1928: "The north boundary . . . is the crest of the Santa Monica Mountains and the west boundary the city limits. The Pacific Ocean is the westerly portion of the south boundary of the district, then the line runs southeast along the city limits of Santa Monica to Cambridge Street, south to Pico Boulevard, southeast on Manning avenue and easterly in an irregular line to Eighth Street and Western Avenue. The line runs north on Western avenue to Melrose avenue. . . ."[5]

1932-33: "Due to its size, much territory was taken from this district. Its new boundaries are south by Pico Boulevard, east by Highland Avenue, north by Hollywood Hills, extending west to the ocean and Santa Monica Canyon."[6][7]

1937: Between the Pacific Ocean on the west and Sycamore Avenue on the east, north of Pico Boulevard.[8]

1940: Irregularly shaped east-west district including the area south of West Hollywood and Beverly Hills, with Westwood, Brentwood and Pacific Palisades, to the coast.[9]

1951: "West Hollywood, UCLA and contiguous territory and then ventures over the Santa Monica Mountains to take in a portion of the San Fernando Valley, including Tarzana, Woodland Hills and other communities."[10]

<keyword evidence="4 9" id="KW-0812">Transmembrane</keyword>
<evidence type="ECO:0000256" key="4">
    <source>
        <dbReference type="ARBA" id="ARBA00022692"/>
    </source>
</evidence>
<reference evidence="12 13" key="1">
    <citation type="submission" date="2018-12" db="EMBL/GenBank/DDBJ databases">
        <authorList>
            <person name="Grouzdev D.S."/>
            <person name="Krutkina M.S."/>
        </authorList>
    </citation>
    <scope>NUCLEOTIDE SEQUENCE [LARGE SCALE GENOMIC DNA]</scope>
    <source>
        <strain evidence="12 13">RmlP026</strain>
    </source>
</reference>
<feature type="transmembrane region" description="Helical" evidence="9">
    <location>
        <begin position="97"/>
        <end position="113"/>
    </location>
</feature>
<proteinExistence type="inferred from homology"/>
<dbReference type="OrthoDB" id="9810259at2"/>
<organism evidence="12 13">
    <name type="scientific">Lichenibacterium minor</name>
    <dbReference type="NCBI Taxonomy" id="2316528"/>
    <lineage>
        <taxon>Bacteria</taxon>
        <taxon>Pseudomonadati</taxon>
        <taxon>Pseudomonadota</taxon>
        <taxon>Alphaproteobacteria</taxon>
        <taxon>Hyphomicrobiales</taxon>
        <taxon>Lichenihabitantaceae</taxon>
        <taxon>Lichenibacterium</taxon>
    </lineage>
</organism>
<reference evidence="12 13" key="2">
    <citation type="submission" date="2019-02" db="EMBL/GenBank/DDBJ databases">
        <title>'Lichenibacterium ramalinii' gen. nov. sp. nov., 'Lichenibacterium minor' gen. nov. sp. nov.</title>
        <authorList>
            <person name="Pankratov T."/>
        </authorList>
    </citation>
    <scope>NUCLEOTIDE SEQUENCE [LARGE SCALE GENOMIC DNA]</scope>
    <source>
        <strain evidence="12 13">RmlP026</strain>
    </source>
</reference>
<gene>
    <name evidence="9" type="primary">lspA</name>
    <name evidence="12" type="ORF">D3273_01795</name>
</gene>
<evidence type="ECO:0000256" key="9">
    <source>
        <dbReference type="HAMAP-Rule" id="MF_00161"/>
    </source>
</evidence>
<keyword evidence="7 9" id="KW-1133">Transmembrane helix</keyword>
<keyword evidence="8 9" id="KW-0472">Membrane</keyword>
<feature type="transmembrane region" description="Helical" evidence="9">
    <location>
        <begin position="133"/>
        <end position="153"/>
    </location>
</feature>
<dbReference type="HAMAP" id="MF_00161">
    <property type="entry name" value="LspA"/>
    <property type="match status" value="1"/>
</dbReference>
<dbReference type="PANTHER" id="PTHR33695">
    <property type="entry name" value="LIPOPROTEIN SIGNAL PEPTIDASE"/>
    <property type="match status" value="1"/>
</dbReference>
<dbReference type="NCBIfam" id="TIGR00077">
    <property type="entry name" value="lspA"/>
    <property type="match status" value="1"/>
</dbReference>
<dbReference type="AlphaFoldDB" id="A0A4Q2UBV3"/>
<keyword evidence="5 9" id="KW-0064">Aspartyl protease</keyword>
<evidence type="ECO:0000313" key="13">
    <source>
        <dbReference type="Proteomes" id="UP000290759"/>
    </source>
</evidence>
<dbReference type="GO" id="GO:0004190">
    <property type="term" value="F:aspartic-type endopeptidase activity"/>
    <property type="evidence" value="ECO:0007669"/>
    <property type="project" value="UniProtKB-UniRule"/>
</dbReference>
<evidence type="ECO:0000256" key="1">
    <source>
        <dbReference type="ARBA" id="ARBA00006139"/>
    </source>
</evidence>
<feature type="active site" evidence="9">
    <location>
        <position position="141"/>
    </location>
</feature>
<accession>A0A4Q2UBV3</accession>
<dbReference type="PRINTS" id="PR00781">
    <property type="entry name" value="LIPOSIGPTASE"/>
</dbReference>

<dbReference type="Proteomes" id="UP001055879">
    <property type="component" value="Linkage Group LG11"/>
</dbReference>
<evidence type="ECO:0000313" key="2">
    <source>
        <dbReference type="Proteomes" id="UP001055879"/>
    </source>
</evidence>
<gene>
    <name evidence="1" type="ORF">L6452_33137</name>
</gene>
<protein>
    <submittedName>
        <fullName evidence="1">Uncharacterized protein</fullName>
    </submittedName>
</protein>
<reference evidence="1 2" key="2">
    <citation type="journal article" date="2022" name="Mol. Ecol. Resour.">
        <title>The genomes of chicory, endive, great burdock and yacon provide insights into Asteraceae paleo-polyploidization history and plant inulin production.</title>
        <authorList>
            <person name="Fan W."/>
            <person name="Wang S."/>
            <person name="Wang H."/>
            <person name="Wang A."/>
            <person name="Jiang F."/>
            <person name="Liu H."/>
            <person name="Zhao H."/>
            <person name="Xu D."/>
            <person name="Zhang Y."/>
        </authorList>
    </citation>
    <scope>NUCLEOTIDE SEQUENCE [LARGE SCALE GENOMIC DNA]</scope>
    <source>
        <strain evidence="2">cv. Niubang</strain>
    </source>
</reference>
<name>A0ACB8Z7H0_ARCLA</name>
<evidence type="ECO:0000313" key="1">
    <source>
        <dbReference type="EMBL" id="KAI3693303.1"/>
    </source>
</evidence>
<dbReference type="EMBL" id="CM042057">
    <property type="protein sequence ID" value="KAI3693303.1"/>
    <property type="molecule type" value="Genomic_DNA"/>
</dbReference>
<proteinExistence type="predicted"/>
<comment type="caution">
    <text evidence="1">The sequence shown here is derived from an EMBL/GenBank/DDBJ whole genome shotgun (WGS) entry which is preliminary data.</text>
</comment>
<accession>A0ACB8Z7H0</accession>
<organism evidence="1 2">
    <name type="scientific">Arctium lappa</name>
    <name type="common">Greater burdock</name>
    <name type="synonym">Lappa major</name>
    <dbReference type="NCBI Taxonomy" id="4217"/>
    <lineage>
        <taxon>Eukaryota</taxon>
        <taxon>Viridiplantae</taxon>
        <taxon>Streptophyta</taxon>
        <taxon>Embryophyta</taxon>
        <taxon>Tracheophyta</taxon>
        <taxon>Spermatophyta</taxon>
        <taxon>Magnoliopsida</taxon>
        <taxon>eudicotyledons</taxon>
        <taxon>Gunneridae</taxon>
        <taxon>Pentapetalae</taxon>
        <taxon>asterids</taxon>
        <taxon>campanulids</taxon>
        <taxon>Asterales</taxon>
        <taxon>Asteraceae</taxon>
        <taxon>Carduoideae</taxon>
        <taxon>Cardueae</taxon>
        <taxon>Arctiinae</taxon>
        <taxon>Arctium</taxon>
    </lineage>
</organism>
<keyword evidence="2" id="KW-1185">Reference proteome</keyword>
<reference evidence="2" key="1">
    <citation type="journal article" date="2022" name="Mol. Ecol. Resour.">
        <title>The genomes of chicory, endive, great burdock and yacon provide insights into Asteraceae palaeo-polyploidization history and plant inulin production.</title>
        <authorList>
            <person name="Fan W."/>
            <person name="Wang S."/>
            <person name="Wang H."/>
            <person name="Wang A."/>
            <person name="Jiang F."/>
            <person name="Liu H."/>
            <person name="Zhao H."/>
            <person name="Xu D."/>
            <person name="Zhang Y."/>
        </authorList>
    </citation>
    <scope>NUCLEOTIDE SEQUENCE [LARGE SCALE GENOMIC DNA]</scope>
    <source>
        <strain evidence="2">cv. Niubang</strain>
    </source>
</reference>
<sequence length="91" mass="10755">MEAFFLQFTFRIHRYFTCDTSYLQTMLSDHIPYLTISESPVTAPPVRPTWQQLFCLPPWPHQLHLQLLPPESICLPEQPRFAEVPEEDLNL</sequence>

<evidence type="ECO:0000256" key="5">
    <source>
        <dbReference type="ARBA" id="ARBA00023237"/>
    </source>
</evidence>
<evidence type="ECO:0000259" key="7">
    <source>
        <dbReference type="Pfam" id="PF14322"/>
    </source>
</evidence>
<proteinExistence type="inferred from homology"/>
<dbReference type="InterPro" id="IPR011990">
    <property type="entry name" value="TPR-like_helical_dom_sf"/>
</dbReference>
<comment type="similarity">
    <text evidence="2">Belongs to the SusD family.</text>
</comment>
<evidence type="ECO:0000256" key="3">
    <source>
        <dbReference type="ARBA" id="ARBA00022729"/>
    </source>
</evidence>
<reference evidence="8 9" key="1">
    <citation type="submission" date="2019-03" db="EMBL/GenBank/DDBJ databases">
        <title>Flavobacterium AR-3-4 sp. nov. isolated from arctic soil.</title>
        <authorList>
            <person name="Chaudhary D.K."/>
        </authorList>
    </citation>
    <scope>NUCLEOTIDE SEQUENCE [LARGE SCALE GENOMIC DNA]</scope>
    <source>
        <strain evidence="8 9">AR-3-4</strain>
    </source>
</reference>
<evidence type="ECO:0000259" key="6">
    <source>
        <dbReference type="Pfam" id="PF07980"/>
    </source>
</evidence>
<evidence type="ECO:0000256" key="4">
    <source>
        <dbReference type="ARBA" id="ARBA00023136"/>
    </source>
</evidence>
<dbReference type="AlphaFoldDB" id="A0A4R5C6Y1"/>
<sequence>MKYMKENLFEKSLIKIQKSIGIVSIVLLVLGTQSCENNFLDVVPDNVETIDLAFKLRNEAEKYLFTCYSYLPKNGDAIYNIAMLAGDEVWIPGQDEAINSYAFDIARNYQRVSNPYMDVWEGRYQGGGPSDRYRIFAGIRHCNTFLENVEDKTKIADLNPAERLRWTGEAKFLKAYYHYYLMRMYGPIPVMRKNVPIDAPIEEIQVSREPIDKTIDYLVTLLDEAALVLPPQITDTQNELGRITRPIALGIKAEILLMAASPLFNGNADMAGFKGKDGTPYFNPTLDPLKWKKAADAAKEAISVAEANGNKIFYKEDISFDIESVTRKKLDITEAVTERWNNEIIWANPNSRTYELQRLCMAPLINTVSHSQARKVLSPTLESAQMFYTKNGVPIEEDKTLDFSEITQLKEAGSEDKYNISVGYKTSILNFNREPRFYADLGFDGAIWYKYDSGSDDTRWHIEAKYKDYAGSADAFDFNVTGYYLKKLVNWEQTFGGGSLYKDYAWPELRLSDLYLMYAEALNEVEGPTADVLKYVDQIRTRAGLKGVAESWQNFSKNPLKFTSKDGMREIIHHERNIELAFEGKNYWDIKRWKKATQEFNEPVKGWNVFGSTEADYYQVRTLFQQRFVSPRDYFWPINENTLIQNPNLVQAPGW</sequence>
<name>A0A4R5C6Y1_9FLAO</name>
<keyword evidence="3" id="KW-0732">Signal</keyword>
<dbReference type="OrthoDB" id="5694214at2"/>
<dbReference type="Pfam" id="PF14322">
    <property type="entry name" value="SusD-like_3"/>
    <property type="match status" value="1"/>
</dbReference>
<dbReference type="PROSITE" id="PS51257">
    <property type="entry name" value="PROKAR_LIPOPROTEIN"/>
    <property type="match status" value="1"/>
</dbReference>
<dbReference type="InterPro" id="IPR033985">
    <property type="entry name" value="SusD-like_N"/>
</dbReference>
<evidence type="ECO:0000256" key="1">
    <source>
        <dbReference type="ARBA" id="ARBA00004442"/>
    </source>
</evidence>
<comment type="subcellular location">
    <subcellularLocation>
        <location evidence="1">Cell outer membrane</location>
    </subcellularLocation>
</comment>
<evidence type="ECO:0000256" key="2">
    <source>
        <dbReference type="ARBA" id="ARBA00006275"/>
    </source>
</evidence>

1960. The 3rd District gave up Encino and part of Woodland Hills.[11]

1964: The district was reduced in size when the 12th District was transferred from Downtown Los Angeles to the San Fernando Valley, taking over some of the 3rd's area.[12]

1965: The southwest corner of the Valley, including Woodland Hills, Tarzana and parts of Encino, Canoga Park and Reseda.[13]

1981. "Although the district is largely white and middle class, it is complicated and anything but homogenous. A study in contrasts, it has expensive ranch homes in Woodland Hills that are minutes away from shack-like dwellings in Canoga Park, a largely Hispanic barrio dating from the early 1900s."[14]

1985: Canoga Park, West Hills (now in District 12), Reseda, west Van Nuys and parts of Tarzana and Woodland Hills.[15]

Population[edit]